here is growing interest in the commercial production of high-value specialty fruit such as strawberries, blackberries, raspberries, and blueberries. Much of the small fruit grown in North Carolina is currently marketed through pick-your-own establishments or roadside stands. A strong demand for these small fruit items from grocery stores and restaurants has prompted many growers to consider expanding their production to take advantage of these new marketing opportunities.
These commodities, however, are extremely perishable and normally require immediate postharvest cooling before shipping to prevent degradation. Expansion into the commercial small fruit market would usually require a considerable investment in postharvest cooling and handling facilities, and possibly refrigerated transport. The risks associated with a new venture and the considerable cost involved prevent many growers from taking full advantage of this marketing opportunity. Small portable cooling units designed to “plug in” to small, insulated shipping containers have been used by the world’s airlines and ocean freight carriers on a limited basis for more than 30 years. These units typically have been utilized for mainte- nance cooling of precooled, highly perishable produce during transit or during extended stop- overs or delays. This publication gives instruction for building and using a similar, inexpensive cooling system. The Cool and Ship system provides rapid cooling for modest amounts of small fruit and is versatile, portable, reusable, and inexpensive. The system uses an air-conditioning system and com- mon building materials, and may be easily assembled by the user.
Small fruit such as blackberries, strawberries, and blueberries are very perishable and require immediate cooling after harvest to prevent a rapid decline in quality. At warm temperatures, softening and decay can occur in less than four hours. Rapid and thorough cooling is essential to quality maintenance.
The preferred and most commonly used cooling method for small fruit is forced-air cooling. Forced-air cooling uses a refrigerated room equipped with fans that pull large volumes of cold air through palletized packages of produce. The close contact between the moving, cold air and the warm fruit causes a much more rapid decrease in temperature than would occur otherwise. In addition, forced-air cooling removes droplets of water (dew or rain) from the surface of the fruit. Warm, wet fruit is very susceptible to postharvest rots.
Although growers sometimes receive a premium price for cooled produce, the benefits of cooling are often more indirect. They may include better appearance, a much longer shelf life, and the pride that comes from marketing a high-quality product. However, the most important indirect benefit is the marketing advantage cooled produce has over uncooled produce. In a buyer’s market, with other factors being equal, cooled produce always sells better because buyers associate cooling with quality.
|Advantage of the Cool and Ship SystemInexpensive—low initial cost compared to a stationary cooling facility.Reusable—can be disassembled for easy transport.Transportable—no need for a refrigerated truck.
Versatile—can be used for a variety of produce.
Energy Efficient—takes less energy than a stationary facility.
Protects the Produce—prevents condensation or contamination.
Building the Cooling Container
The cooling container shown in the centerfold drawing consists of a top, bottom, and four side panels of 2- inch-thick sheets of extruded polystyrene insulation, commonly referred to as blueboard. This insulation material is manufactured in panels measuring 4 feet by 8 feet, is safe for use as food packaging, and is reasonably durable when handled with care. Sheets of polystyrene beads (whiteboard) may be substituted for blueboard, but they are not nearly as durable.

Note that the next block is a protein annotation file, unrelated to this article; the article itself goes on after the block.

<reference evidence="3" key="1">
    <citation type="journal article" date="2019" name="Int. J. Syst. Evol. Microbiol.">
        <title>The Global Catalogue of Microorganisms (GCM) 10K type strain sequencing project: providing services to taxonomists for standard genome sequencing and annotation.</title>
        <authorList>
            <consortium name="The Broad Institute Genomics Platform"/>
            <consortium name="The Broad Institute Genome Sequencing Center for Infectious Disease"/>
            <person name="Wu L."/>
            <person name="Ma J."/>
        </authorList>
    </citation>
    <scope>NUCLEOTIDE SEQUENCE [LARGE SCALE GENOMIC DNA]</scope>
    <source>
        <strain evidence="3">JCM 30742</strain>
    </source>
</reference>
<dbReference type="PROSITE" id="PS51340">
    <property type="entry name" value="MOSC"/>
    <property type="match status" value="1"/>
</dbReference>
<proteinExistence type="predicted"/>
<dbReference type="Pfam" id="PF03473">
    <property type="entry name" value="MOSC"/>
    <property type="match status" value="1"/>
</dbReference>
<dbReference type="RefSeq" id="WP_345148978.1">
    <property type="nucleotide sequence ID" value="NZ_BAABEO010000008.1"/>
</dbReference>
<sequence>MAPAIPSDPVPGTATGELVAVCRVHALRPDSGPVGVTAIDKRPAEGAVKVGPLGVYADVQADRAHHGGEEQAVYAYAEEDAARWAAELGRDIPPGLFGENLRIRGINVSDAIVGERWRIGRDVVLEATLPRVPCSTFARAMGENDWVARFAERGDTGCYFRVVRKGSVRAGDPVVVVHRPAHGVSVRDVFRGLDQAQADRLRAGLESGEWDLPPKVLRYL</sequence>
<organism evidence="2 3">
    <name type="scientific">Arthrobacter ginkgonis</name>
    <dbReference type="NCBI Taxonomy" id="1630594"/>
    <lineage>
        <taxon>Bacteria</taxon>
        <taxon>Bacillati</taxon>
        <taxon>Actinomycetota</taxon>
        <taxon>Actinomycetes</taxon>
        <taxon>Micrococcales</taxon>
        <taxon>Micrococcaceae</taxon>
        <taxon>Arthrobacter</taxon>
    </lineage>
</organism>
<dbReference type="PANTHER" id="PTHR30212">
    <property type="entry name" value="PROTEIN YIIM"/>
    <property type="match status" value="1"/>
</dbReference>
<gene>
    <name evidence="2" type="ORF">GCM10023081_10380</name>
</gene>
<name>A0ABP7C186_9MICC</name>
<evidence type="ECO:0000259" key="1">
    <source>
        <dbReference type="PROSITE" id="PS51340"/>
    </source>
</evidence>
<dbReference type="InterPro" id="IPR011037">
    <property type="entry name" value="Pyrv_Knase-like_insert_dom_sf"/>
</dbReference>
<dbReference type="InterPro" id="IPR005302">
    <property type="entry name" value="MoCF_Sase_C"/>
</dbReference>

A sheet of 1/4-inch-thick CDX-grade plywood or chipboard is bonded to the insulation material for added rigidity and protection from damage. Exercise care when selecting the adhesive. A white glue compatible with both the wood and the polystyrene insulation material must be used. Spread the glue evenly in a thin layer on the insulation board with a brush or wide putty knife. Carefully position the plywood on the insulation and firmly press together. As the composite panels are completed, they may be stacked one upon the other on the floor or other flat surface. Adding weight to the top of the stack is beneficial because full contact between the plywood and insulation is essential for a strong bond. Be careful to wipe off any excess glue that squeezes out between the panels. Five full-sized panels are required for each container (four for the sides and one cut into halves for the top and bottom).
Considering the size of the fruit packaging is important when building the cooling container. The inside dimensions of the container shown in the drawing are 40 inches deep by 44 inches wide by 72 inches tall. It will hold 144 half-pint masters, 96 pint masters and 60 quart masters while still providing sufficient void space for proper air circulation. Al- though desirable, it is not necessary that the cooling container be completely full. The pictorial view of the drawing shows an acceptable fill of 84 1 2-pint masters. The top of the cooling container is designed to move vertically, as shown in Figure 1, to accommodate various stack heights. This arrangement allows a tight fit and eliminates air short-circuits over the top of the stack of masters.
Figure 1. Fitting the top in place.
The maximum outside dimensions of the cooling container (as shown in the top views of the centerfold drawing) was limited to 48 inches because of the maximum size of the materials. However, this size is also convenient because it will fit between the wheel wells of a full-size pickup truck. An inlet and outlet plenum or air gap (also shown) of at least 1 1/2 inches must be maintained on either side of the stack of masters for air distribution. Cold air inlet and outlet holes, the size of the air distribution ducts, are cut in the center of opposing sides adjacent to the two plena. The cutouts are saved and used to seal the holes once cooling is completed.